Trouble in Paradise

A triathlete's take on persevering through struggle

Trouble in Paradise

How can you overcome adversity like an ultra-endurance athlete? The first step is to envision yourself already at the finish line.

I had already swum more than 5 miles in the warm waters of Kailua Bay when I felt the first sting hit me. No big deal. A pinprick. I could take that. Then a few more. Hmm, I thought. This might not be good …

I looked up at Bree Wee, my assistance kayaker (and an Ironman champion), who had been with me the whole way, and said as calmly as I could manage, “There are jellyfish around here—let’s move out a bit.”

When you’re on a long-distance swim, like the first stage of the Ultraman World Championships, your kayaker is your guide. You don’t want to waste energy on navigation; you just want to keep your head down and keep moving forward. I relied on Bree to keep me swimming in the right direction and keep my energy levels up with lots of verbal encouragement.

The entire experience of being a triathlete is like that. Even though you’re racing alone, you’re never really alone. In the Ultraman World Championships—which consists of a 6-mile swim, 261-mile bike ride and 52-mile run—an individual support crew of at least two people accompanies each athlete over the entire course. There are no aid stations, no outside support, no announcers to scream your name along the way—and very few fans, as the course is just way too big.

Your support crew are your cheerleaders, drill sergeants, psychologists and nurses with one goal: to keep you pushing toward the finish line. This is on top of a coach who oversees your training regimen and helps develop your race strategy.

You have to be one tough (and lucky) athlete to even get an invite to the Ultraman; only 40 extreme distance athletes are asked to race every year. Typically, about half have already completed an Ultraman. Just finishing is considered a victory, and that was one victory I could practically taste.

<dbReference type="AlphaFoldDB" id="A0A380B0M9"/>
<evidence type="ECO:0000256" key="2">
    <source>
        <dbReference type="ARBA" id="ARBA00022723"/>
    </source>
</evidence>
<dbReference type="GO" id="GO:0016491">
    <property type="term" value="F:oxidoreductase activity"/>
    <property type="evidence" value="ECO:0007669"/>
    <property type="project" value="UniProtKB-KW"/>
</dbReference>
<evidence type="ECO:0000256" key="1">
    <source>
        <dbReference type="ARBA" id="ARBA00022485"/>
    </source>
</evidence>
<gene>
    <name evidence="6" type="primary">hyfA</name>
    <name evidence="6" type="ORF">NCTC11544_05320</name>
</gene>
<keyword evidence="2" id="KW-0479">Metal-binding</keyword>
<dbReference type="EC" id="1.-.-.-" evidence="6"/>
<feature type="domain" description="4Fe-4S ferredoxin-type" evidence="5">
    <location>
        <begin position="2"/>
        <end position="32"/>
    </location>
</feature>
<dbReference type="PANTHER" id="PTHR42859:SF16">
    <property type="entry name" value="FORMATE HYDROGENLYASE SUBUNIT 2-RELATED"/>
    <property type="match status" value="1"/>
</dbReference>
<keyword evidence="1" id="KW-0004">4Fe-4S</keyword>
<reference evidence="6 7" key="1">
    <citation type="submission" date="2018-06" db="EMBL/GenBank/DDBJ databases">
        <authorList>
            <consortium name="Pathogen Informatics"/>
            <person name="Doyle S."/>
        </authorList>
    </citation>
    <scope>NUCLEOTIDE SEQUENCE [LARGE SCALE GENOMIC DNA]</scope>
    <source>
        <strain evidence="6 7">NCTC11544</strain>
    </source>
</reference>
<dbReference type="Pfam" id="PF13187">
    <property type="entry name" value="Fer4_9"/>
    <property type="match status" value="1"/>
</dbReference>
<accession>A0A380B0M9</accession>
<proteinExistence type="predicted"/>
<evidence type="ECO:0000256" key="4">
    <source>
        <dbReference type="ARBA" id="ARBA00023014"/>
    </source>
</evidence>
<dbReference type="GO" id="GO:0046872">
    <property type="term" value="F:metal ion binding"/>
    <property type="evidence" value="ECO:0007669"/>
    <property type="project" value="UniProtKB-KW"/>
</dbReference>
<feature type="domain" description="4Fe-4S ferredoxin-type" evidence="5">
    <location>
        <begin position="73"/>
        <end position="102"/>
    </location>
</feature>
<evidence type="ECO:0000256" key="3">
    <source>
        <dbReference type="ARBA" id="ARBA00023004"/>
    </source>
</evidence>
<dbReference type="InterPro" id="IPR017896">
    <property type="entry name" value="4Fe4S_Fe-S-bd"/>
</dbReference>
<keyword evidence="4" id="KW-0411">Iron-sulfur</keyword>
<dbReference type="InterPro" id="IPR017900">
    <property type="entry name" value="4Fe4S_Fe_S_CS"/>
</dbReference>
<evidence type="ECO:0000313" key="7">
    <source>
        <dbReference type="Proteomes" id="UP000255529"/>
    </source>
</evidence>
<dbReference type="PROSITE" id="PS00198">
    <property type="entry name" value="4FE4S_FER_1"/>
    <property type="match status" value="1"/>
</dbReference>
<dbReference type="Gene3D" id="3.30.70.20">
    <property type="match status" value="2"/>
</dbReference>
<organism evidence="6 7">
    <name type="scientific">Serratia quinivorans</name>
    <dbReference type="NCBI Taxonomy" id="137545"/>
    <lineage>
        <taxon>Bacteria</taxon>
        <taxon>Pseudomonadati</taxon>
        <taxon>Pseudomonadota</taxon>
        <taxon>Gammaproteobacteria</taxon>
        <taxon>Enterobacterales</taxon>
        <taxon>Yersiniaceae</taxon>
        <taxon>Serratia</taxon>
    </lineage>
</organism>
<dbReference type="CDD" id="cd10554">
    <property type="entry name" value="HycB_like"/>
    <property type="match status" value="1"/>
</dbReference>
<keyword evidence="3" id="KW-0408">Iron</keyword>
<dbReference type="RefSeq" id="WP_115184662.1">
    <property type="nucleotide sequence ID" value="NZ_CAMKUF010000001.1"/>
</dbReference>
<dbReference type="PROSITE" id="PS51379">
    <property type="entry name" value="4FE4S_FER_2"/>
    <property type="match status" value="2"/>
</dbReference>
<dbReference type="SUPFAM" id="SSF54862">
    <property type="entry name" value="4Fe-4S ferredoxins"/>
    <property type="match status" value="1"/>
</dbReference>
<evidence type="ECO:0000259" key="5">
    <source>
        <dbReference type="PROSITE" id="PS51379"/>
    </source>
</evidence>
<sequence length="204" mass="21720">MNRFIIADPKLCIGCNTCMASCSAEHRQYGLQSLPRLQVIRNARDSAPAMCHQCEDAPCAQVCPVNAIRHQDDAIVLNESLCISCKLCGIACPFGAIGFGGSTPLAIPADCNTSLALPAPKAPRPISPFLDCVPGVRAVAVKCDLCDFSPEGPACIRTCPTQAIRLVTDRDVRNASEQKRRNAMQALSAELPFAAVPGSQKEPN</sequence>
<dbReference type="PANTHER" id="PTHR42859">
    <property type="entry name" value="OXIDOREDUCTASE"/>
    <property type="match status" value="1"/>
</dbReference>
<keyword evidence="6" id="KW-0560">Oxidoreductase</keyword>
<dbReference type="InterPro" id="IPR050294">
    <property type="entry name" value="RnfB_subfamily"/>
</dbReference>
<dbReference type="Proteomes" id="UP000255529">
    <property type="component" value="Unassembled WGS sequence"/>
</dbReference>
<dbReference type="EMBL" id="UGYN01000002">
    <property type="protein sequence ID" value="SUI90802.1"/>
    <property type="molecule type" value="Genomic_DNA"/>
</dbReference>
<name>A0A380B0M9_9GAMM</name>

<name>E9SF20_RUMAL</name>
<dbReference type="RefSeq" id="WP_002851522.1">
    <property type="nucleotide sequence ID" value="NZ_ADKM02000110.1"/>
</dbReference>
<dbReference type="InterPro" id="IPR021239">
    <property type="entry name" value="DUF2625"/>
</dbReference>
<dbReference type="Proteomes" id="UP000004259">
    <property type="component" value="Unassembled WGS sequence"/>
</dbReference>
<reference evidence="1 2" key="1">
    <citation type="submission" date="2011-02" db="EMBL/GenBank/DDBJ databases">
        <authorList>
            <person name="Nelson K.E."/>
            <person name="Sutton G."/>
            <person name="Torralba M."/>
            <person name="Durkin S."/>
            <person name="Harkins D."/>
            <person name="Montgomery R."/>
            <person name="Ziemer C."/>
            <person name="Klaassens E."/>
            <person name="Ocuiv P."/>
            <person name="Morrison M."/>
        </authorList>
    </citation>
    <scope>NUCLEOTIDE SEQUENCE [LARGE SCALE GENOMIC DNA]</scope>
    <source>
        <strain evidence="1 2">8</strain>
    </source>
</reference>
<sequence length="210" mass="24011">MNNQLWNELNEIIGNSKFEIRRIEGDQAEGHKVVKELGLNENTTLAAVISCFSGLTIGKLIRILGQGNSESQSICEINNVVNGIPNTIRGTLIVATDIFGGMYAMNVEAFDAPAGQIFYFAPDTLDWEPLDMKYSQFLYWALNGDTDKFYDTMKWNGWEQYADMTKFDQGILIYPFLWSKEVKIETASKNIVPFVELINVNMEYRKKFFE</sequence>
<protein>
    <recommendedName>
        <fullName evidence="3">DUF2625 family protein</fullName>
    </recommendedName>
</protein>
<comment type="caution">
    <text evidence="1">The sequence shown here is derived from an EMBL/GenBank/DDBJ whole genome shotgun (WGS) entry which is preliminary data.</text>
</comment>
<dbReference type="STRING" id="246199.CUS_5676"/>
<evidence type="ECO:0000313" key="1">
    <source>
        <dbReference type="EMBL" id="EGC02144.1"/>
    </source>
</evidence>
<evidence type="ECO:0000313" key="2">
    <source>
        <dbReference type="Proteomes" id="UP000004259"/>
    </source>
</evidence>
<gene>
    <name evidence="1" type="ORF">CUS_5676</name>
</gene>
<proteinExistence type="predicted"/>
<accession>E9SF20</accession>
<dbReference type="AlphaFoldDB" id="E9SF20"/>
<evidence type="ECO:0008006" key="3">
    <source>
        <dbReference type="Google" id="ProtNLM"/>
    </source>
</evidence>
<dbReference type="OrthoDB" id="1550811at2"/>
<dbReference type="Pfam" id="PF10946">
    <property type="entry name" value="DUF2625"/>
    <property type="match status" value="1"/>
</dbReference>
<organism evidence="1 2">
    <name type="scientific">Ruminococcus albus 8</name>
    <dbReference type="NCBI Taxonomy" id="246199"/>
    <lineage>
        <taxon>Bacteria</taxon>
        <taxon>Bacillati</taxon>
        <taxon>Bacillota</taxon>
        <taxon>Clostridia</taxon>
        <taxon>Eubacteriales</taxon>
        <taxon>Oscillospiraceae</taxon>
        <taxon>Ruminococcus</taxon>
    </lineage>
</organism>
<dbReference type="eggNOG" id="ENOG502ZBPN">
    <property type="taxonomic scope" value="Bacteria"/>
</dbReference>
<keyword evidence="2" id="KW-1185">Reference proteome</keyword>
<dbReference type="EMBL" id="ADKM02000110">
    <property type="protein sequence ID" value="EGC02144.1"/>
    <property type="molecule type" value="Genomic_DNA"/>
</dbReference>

But at that moment, I was more concerned with what I could feel—more and more jellyfish stings, like little electric shocks running up and down my body. The emergency boat had circled around to warn us about a pool of jellyfish ahead. Several swimmers had already been attacked, and one swimmer was pulled from the water.

As I was swimming, I could see hundreds of jellyfish moving toward me. With each stroke, I swatted the water in order to clear a path. Here I was, using my good arm to push the jellyfish away, while my legs had to kick harder and harder so I could keep moving forward. I knew something was up when the emergency boat remained right behind me and my support crew. As the stings became more frequent, it became clear I was swimming right into the middle of the jellyfish pool.

Bree saw the trouble brewing. “I’m trying to get you out of here, but there are more and more,” she said.